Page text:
Stanford Brown TW3 – All Aboard the Hayne Train

Market Wrap


Early exuberance in the US was not enough to keep global markets afloat this week, as rising bond yields prompted investors to re-assess their appetite for risk. The week started off on a positive note, as the US reached a last minute trade deal with Canada and Mexico to replace NAFTA, boosting investor confidence that Trump is committed to negotiating free trade agreements. US markets continued to close at record highs as investors pulled out of Europe after the newly formed Italian government submitted a budget that could potentially violate EU membership rules regarding fiscal responsibility. The lack of fiscal discipline spooked European investors, reviving fears of Quitaly that sparked market volatility in May.

The rising political uncertainty, plus stronger than expected US manufacturing and job figures, caused a global spike in bond yields, with US 10 year bonds jumping to their highest yield in seven years. The bond selloff accelerated after US Federal Reserve chairman Jerome Powell quoted in an interview that “we’re a long way from neutral at this point, probably”. The neutral interest rate is the interest rate whereby the economy is not being stimulated nor restrained by monetary policy, implying that the Federal Reserve believes a number of rate hikes are still required. The Dow Jones had its largest one day drop in 2 months in response to yield surge.


Finance 101 – How Regulations Can Stifle Business


In light of the findings of the Royal Commission, many are calling out for banks to be more tightly regulated. But before we cry havoc and let slip the dogs of more, we should take a deeper look at the effect of regulations.

Although most regulations are created with good intentions, they often favour larger businesses by stifling competition. Most companies generally prefer to have fewer competitors, as it means they can increase prices without worrying about customers taking their business elsewhere. Regulations can reduce competition by creating an artificial barrier to entry, whereby the cost of compliance discourages the creation of new businesses. According to Liberal Senator James Paterson “In NSW, for example, it takes 48 separate forms and 72 licences just to open a restaurant. Becoming a hairdresser takes 847 hours of study, and can cost up to $9970”. Incumbents in an industry will often call for tighter regulation in the name of maintaining quality standards, which conveniently also makes it more burdensome for new competitors to enter the market.

One of the many reasons why Australia does not have a dynamic economy is due to the burden of government regulation, where the World Economic Forum ranks us 80th in the world behind the likes of Trinidad and Tobago, Vietnam and Kyrgyzstan. Unfortunately, the cost of these regulations isn’t obvious, as we don’t see the businesses and jobs that would’ve been created in absence of these regulations. According to some estimates, red tape costs the economy more than $176b each year. For comparison, the total value of the iron ore, coal and natural gas exported from Australia in 2017 was $146b.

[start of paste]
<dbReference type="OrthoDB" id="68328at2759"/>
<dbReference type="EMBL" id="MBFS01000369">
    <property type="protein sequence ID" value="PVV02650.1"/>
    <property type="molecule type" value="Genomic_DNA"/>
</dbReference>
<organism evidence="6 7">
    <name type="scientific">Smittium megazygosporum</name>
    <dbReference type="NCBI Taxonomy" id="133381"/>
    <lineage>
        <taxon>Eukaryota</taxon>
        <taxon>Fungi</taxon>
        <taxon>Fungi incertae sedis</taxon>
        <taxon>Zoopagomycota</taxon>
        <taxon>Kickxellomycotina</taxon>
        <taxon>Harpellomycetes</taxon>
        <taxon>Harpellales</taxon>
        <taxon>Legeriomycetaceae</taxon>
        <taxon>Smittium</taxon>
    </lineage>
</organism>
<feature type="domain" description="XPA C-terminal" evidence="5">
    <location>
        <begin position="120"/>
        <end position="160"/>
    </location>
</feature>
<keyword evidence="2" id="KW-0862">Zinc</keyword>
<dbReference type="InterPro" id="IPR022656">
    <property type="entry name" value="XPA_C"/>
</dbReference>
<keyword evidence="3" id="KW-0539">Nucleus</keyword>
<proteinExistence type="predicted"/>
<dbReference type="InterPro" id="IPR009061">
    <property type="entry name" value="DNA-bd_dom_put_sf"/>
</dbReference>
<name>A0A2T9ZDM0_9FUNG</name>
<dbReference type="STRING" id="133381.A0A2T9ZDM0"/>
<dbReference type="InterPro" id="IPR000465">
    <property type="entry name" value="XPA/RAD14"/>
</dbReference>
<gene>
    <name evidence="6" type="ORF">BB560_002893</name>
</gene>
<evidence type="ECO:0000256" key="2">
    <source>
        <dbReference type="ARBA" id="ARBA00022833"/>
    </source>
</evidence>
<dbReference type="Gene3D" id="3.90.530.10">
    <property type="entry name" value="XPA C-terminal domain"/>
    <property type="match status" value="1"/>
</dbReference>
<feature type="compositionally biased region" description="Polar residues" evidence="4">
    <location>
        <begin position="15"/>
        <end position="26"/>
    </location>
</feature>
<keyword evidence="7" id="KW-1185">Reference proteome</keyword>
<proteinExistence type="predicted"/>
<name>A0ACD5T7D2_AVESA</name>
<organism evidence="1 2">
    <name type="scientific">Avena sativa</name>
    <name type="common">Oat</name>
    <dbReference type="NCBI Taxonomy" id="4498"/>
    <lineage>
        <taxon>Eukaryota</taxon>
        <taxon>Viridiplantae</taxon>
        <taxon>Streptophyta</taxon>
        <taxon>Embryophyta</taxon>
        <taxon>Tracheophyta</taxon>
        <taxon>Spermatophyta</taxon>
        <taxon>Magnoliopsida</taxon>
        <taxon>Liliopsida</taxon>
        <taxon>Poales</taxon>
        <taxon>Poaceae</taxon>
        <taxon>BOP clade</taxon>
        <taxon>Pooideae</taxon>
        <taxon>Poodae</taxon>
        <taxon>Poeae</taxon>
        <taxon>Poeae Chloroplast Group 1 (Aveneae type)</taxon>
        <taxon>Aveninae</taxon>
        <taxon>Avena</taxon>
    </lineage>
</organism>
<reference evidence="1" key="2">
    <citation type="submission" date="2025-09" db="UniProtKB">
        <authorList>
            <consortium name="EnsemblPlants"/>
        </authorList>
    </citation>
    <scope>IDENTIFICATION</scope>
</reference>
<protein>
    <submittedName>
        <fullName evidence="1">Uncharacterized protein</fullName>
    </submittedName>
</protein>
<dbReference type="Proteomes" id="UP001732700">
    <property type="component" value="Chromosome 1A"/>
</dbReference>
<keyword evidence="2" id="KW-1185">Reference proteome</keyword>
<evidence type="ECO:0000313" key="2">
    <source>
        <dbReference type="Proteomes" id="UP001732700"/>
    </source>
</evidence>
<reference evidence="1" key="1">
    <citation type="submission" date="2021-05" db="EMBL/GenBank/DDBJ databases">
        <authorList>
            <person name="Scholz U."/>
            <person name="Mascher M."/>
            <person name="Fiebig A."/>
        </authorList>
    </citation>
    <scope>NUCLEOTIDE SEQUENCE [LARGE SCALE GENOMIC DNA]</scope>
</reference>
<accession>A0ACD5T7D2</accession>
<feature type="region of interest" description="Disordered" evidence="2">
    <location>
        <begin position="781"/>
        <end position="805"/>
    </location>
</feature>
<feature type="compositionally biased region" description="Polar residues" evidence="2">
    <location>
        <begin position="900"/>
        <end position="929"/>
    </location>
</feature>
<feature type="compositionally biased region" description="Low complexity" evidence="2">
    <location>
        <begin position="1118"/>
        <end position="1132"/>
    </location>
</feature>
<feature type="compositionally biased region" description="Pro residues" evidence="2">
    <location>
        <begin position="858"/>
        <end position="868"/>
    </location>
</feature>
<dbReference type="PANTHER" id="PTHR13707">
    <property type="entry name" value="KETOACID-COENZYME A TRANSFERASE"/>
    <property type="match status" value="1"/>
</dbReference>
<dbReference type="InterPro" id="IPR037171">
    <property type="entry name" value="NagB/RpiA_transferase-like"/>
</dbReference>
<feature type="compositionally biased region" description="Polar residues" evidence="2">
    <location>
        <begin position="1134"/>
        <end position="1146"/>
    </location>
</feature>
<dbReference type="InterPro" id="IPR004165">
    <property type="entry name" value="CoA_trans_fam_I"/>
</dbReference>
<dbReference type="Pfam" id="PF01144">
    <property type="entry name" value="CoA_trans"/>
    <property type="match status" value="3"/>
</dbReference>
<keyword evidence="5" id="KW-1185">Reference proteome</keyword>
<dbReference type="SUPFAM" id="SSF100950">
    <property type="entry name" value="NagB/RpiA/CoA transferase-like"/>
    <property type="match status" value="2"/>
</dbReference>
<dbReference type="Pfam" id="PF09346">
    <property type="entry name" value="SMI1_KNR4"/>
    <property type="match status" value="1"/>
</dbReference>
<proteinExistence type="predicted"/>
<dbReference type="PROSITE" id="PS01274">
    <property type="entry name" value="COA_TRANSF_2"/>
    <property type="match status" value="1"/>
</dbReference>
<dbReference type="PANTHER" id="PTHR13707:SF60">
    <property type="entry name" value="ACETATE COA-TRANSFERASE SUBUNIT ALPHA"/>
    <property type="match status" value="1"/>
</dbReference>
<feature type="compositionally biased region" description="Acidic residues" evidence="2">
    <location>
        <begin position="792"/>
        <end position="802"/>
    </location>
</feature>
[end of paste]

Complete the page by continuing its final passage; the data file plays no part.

Of course, there are instances, such as the recent Royal Commission, where it is obvious that some regulation of industry is required. However, as commissioner Kenneth Hayne details below, increasing the complexity of regulation does not make it more effective, and more often than not highly complex regulations disfavour smaller businesses who can’t afford to hire a team of lawyers to ensure compliance.


All Aboard The Hayne Train


Commissioner Kenneth Hayne released his much anticipated interim report on the findings of the Royal Commission last Friday, with the industry on edge in anticipation of Hayne’s policy recommendations. Perhaps surprisingly, Hayne did not call for further regulation on the financial services industry, writing:

“Much more often than not, the conduct now condemned was contrary to law. Passing some new law to say, again, ‘Do not do that’, would add an extra layer of legal complexity to an already complex regulatory regime. What would that gain?”

Hayne dropped the hammer on the two regulatory bodies with jurisdiction over the industry, the Australian Securities and Investments Commission (ASIC) and the Australian Prudential Regulatory Authority (APRA), and it is in his view that a lack of enforcement of regulation, rather than a lack of regulation, is to blame:

“When misconduct was revealed, it either went unpunished or the consequences did not meet the seriousness of what had been done. The conduct regulator, ASIC, rarely went to court to seek public denunciation of and punishment for misconduct. The prudential regulator, APRA, never went to court”